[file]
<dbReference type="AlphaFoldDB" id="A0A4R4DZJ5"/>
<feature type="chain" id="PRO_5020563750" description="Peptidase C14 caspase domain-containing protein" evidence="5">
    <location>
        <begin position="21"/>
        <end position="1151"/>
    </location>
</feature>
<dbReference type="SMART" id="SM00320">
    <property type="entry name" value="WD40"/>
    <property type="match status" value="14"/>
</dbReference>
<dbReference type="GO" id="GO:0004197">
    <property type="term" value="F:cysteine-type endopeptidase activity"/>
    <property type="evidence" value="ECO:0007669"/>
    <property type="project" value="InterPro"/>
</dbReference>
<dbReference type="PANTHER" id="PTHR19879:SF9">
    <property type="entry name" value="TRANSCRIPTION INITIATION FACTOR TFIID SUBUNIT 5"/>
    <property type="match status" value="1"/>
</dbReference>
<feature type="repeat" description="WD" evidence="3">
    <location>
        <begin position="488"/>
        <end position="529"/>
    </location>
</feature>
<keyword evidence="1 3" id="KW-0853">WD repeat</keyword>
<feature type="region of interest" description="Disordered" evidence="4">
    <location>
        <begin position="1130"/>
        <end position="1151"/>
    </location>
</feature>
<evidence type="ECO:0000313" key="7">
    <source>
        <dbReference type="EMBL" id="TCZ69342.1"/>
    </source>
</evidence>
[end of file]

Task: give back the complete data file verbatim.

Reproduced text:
<dbReference type="AlphaFoldDB" id="A0A4R4DZJ5"/>
<feature type="chain" id="PRO_5020563750" description="Peptidase C14 caspase domain-containing protein" evidence="5">
    <location>
        <begin position="21"/>
        <end position="1151"/>
    </location>
</feature>
<dbReference type="SMART" id="SM00320">
    <property type="entry name" value="WD40"/>
    <property type="match status" value="14"/>
</dbReference>
<dbReference type="GO" id="GO:0004197">
    <property type="term" value="F:cysteine-type endopeptidase activity"/>
    <property type="evidence" value="ECO:0007669"/>
    <property type="project" value="InterPro"/>
</dbReference>
<dbReference type="PANTHER" id="PTHR19879:SF9">
    <property type="entry name" value="TRANSCRIPTION INITIATION FACTOR TFIID SUBUNIT 5"/>
    <property type="match status" value="1"/>
</dbReference>
<feature type="repeat" description="WD" evidence="3">
    <location>
        <begin position="488"/>
        <end position="529"/>
    </location>
</feature>
<keyword evidence="1 3" id="KW-0853">WD repeat</keyword>
<feature type="region of interest" description="Disordered" evidence="4">
    <location>
        <begin position="1130"/>
        <end position="1151"/>
    </location>
</feature>
<evidence type="ECO:0000313" key="7">
    <source>
        <dbReference type="EMBL" id="TCZ69342.1"/>
    </source>
</evidence>